Wim Wenders

Wim Wenders, Professor of Film at The European Graduate School / EGS.


Wim Wenders (b. 1945) is a film director, writer, and photographer. He is a professor of film at The European Graduate School / EGS and Professor für Narrativen Film at the Hochschule für bildende Künste Hamburg. Wenders is considered one of the most important figures to have emerged from the “New German Cinema” in the 1970s and was a founding member of the German film distribution company “Filmverlag der Autoren”. In 1977, he established his own production company in Berlin, “Road Movies,” which has produced many of his films, as well as numerous films by Ken Loach. Wenders received the Cannes Film Festival’s Palme d’Or in 1984 for his movie Paris, Texas, the Golden Lion at the 1982 Venice Film Festival for The State of Things, and won best director at the 1987 Cannes Film Festival for Wings of Desire. He has also been nominated three times for the Academy Awards for his films Buena Vista Social Club (2000), Pina (2012), and, most recently, The Salt of the Earth (2015).

Born in Düsseldorf, Wenders grew up in Düsseldorf, Koblenz and the surrounding areas. His early studies followed in the footsteps of his father with Wenders spending a year studying medicine in Freiburg (1963-1964), followed by a year studying philosophy (1964-1965). However, in 1966, he dropped out of university and moved to Paris to become a painter. In Paris, he worked as an engraver and has often described this period as the loneliest time of his life. As a result, he started to spend more and more time at Henri Langlois’s Cinémathèque and became enchanted by film, watching more than five films per day. After this experience, he returned to Germany and attended the University of Television and Film in Munich from 1967 to 1970, where he also began working as a film critic for Süddeutsche Zeitung and Filmkritik.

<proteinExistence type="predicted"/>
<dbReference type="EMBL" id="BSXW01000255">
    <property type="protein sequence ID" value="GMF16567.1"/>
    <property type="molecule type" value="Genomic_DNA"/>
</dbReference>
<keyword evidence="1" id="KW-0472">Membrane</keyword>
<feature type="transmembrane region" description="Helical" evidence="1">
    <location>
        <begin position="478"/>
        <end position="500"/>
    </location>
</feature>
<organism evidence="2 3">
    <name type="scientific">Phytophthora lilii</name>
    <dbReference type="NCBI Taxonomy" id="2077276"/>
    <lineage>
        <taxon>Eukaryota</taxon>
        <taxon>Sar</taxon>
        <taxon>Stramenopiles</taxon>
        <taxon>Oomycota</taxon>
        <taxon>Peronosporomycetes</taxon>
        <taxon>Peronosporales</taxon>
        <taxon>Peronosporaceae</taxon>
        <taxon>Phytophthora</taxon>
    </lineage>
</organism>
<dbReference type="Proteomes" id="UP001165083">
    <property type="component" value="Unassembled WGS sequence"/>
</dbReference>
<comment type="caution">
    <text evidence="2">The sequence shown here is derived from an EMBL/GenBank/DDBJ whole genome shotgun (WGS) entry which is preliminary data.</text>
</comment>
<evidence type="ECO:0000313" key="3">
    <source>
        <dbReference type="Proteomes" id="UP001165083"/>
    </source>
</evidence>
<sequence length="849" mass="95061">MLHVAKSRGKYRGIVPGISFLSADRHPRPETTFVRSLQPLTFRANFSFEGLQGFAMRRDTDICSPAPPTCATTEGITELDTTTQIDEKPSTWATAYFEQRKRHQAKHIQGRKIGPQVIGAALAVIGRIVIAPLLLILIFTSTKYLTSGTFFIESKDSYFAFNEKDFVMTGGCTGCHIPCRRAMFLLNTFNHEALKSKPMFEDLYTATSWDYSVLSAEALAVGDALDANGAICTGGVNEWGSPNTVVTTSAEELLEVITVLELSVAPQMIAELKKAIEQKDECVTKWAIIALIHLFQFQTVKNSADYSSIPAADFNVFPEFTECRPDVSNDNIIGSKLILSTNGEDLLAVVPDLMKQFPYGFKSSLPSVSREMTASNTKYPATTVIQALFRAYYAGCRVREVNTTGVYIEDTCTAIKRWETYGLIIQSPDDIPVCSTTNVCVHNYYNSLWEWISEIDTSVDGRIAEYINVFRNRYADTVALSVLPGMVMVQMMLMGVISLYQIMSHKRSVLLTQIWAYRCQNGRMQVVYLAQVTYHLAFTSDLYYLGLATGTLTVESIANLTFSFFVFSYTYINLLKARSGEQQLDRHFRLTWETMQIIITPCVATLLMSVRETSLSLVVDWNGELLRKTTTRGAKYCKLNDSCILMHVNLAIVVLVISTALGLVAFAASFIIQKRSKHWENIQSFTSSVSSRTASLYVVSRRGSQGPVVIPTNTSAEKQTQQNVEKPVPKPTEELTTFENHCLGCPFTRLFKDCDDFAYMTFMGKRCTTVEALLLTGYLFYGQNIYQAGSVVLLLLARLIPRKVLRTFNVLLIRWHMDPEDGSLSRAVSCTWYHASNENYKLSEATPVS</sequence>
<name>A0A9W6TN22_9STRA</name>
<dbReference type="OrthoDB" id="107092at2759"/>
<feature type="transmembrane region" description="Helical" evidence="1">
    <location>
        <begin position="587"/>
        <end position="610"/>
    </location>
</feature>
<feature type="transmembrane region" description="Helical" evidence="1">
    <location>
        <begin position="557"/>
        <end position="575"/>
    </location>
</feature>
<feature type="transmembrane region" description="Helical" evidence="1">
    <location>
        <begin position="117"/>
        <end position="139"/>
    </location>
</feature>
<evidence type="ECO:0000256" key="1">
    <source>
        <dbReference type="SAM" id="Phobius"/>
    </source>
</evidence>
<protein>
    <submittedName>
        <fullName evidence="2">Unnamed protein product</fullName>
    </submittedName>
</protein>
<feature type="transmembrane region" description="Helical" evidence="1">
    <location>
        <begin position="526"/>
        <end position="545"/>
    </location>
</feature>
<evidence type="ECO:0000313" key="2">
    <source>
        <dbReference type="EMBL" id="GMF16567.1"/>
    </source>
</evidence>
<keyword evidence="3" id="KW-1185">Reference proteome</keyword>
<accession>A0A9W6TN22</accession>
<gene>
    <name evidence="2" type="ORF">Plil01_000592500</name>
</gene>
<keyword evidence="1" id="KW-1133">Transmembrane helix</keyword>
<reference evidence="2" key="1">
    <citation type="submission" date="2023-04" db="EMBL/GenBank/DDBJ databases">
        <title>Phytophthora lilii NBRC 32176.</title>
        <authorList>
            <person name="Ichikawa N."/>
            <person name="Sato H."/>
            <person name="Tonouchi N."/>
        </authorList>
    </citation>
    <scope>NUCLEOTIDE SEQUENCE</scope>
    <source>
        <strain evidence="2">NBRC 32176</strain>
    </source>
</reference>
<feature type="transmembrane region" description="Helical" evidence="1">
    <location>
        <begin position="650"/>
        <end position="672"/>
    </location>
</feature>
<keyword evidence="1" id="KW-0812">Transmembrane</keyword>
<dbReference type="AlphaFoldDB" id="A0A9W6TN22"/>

Wenders’s directorial debut was also his thesis film, Summer in the City, produced in 1970. This film also marks the start of a long and fruitful collaboration with his frequent cinematographer Robby Müller. His second film, The Goalkeeper’s Fear of the Penalty (1972), marked the beginning of another important collaboration––that with the Austrian writer Peter Handke. The Goalkeeper’s Fear of the Penalty was Wender’s adaptation of Handke’s critically acclaimed novel. Handke also wrote the script for Wenders’s movie The Wrong Move (1975) and co-wrote with Wenders the script for Wings of Desire (1987). Wenders sees the primary theme of this period in his career as “the Americanization of Germany.”

In 1978, Francis Ford Coppola hired Wenders to make a noir film, Hammett, loosely based on the life of Dashiell Hammett, before he became a writer. Unfortunately, their collaboration was not successful and, in the end, only thirty percent of the material Wenders shot remained in the final version of the film. One of their main disputes on set was over the choice of the main actor––Wenders wanted Sam Shepard, but he was not allowed to cast him. In part, addressing issues that arose during the making of Hammett, Wenders produced the short film Reverse Angle (1982), which reflects upon “filmmaking in Europe and America.”

When the shooting of Hammett was suspended, Wenders returned to Europe and made The State of Things (1982). This was a very personal and self-reflexive film in which Wenders again addressed some of the difficulties that he encountered during the making of Hammett. The State of Things tells the story about a German art film director, Friedrich Munro, and his film crew who are left stranded in Portugal after they lost the financial backing for the completion of their film. This film is also partially based on the problems that Raúl Ruiz had during the making of The Territory (1981), which Wenders had helped him to complete, and was thus also an inspiration for The State of Things. Friedrich Munro reappears in Lisbon Story (1994), which is considered as a partial sequel to The State of Things.